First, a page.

Negotiating contracts with carve-outs for advising/consulting for startups?

Hey there! In employment contracts, ya know how they often have clauses saying that all work you do belongs to the company? How have you handled situations where you want to advise or consult with startups after-hours? (Which are NOT competitors to your employer.)What has been your experience with either:(a) getting a contract carve-out, which feels really awkward because they want to know your time/focus is with them and not on other things(b) just not mentioning itWhat if you don't know right now what those startups may be, if the opportunity arises once you've started working? (a) then get explicit permission(b) don't mention itThanks for your advice!
Wow great question. Posting to follow and see responses!
Hmmm - I personally have never seen this clause before (but also, have only worked at fairly small companies). Is it ALL work you do during the term of your employment (is this normal?? seems largely vague and unfair) or work that you do with company-supplied devices or on company properties that they will now claim as their intellectual property?
I'm trying to figure this out myself. Following...
Hi! Just to clarify - you are saying you have a contract that everything you develop at your current place of work (aka, full time job) belongs to the company. But you want to start consulting/advising on the side, right?I am NOT a lawyer (and it would be worth your time to go through this with one), but here's my high-level understanding having recently started consulting and also dealing with terms of a former employment agreement. Also having been in situations where people are building their own company ideas under the broader umbrella of a university like Stanford, who does take these in-house IP things seriously: I would be more careful of the anti-competition areas of your employment agreement - aka, consulting for competitors, etc. You're already aware of that!My general understanding is that the IP you create while at the company is limited to what you create while using the company's resources. So even if someone isn't directing you to make something, if you are workshopping it by using your employer's materials, they may have a claim to the rights. It would be worth seeking a professional opinion on how strictly people take this with regards to something like work computers because most people use their work computer for personal stuff too. I have friends many years ago who took pains to only work on their ideas offsite using completely separate resources (computers, notebooks, etc), but that might have been overkill. Check out NeedHop : can pay for an hour of someone's time to go through this. I went to an event where Jennifer J spoke (she's on NeedHop) and she seems awesome, though may be more suited to negotiation and you may want someone with experience in IP. I have a friend in IP law so I'll ping her and see if she has anyone to recommend for a short-term consult (this is something I'd like to have in my rolodex as well)!Or, I saw this posted on another founder forum - free office hours with Carpenter Wellington: may find other free IP lawyer resources through a local university, accelerator, or small business support organization. Good luck!!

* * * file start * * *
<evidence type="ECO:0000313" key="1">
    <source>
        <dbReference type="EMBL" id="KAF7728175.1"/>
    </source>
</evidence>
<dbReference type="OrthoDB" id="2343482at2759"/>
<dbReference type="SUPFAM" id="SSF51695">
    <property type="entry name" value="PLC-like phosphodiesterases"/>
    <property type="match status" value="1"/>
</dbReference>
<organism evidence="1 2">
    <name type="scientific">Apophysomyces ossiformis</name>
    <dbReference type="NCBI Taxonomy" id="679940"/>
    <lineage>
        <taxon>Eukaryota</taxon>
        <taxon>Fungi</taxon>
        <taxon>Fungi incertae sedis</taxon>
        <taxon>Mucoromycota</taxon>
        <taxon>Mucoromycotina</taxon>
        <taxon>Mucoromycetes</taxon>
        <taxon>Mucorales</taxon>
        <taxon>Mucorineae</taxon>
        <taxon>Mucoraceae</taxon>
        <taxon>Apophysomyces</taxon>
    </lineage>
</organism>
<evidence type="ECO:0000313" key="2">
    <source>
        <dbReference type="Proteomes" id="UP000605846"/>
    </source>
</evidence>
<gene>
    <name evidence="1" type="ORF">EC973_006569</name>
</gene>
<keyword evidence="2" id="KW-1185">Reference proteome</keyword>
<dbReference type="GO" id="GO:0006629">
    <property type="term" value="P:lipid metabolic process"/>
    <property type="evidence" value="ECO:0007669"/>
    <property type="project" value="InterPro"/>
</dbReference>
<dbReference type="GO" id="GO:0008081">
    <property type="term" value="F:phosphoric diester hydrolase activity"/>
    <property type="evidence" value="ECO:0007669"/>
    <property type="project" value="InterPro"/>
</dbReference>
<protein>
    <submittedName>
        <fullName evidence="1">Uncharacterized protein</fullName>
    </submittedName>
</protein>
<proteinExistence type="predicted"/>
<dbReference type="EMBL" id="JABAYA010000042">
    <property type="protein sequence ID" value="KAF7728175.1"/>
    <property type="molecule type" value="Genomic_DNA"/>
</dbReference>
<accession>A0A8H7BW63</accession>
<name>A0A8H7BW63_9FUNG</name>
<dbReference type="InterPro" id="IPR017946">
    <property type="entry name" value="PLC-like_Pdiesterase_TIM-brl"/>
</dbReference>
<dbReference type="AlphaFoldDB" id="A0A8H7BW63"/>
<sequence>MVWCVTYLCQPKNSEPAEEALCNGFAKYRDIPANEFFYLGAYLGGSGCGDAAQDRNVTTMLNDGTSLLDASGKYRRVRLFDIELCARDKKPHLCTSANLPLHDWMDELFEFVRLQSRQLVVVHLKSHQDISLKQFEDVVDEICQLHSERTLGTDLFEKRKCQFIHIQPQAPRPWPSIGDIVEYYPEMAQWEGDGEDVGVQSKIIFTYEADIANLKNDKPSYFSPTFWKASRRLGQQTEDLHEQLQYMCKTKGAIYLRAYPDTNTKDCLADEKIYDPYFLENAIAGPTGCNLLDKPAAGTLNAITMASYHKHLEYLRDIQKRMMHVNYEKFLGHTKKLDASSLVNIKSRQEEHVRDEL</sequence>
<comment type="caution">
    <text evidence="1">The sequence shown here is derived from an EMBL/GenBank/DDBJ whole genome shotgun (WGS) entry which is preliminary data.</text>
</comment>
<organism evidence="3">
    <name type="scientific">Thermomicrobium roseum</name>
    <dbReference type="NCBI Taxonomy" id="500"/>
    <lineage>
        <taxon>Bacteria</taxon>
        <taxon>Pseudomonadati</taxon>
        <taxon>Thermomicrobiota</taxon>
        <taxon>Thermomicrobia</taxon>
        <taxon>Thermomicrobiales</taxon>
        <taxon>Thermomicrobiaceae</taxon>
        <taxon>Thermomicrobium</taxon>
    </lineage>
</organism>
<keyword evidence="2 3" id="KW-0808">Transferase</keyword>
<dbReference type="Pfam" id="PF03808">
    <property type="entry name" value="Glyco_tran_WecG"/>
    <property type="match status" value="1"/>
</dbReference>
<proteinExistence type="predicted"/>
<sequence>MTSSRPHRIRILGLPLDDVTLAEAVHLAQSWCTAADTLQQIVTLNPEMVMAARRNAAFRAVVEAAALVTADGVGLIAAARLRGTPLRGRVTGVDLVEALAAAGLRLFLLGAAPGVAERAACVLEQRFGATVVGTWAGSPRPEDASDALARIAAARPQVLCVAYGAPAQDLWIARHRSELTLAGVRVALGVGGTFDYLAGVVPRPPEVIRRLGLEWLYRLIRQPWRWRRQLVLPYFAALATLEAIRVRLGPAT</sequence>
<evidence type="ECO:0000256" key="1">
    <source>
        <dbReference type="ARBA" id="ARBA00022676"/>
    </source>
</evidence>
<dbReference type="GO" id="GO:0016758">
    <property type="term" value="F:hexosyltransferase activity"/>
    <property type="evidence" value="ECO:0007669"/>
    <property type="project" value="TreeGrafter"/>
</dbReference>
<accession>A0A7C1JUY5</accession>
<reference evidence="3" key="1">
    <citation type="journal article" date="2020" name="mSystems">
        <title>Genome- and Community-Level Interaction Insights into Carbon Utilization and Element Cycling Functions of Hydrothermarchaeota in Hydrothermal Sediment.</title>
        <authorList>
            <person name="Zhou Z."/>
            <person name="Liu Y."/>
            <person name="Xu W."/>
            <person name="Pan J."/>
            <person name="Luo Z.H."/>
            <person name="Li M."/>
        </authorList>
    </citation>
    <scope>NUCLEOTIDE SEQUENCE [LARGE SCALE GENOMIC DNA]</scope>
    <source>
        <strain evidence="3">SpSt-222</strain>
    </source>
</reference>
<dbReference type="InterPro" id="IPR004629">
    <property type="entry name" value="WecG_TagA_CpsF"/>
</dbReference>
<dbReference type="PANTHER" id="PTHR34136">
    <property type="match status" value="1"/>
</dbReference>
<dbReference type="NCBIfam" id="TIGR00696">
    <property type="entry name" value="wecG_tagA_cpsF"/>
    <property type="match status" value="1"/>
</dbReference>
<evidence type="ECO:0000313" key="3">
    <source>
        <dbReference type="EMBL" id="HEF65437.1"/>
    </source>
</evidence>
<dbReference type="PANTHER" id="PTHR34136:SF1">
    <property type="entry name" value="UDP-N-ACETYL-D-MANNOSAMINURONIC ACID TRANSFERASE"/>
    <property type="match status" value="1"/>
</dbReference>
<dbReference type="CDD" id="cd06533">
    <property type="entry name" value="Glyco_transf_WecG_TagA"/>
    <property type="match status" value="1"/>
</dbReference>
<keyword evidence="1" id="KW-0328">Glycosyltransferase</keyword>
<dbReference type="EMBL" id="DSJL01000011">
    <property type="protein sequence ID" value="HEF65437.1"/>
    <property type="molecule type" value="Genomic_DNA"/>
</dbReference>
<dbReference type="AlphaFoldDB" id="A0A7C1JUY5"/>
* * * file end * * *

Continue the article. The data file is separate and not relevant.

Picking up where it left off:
Thank you so much Courtney!
No problem! I do have a person I can refer you to directly. Do you want to message me directly within Elpha and I can share her contact information?
Hi! This is a great question. Generally, depending on the position, all of the work you do for the company while employed is considered "work made for hire" and belongs to the company. However, often times employers will allow you to list certain projects you are working on prior to being hired or carve out this clause if you are a consultant. Either way, you should definitely address this prior to entering into any type of employment agreement. For example, if you work in digital marketing, all of the work that you do for the Company that they pay you for belongs to them. However, if you are a digital marketing consultant and you develop a certain business technique that you want to utilize with other clients, then beyond the deliverables you provide to the Company, the business technique you developed should belong to you as your IP. By way of background, I am the Managing Attorney of LVLUP Legal (, and I often draft, review, and negotiate employment agreements that include these types of clauses. If you would like to set up a free consultation to discuss this further, feel free to send me an email at [email protected].
Thank you so much!
I am a lawyer who works with clients who have side-hustles/consulting gigs in addition to their employment. It can be a delicate balance and applicable laws depend on where you are located. If you are in California and need counsel, feel free to reach out to me [email protected]
@MorvareedSalehpour do you by chance have any experience with this in FL? Or do you know someone who may?
@DanielleMendes, feel free to reach out to me at [email protected] and I will see how I can help.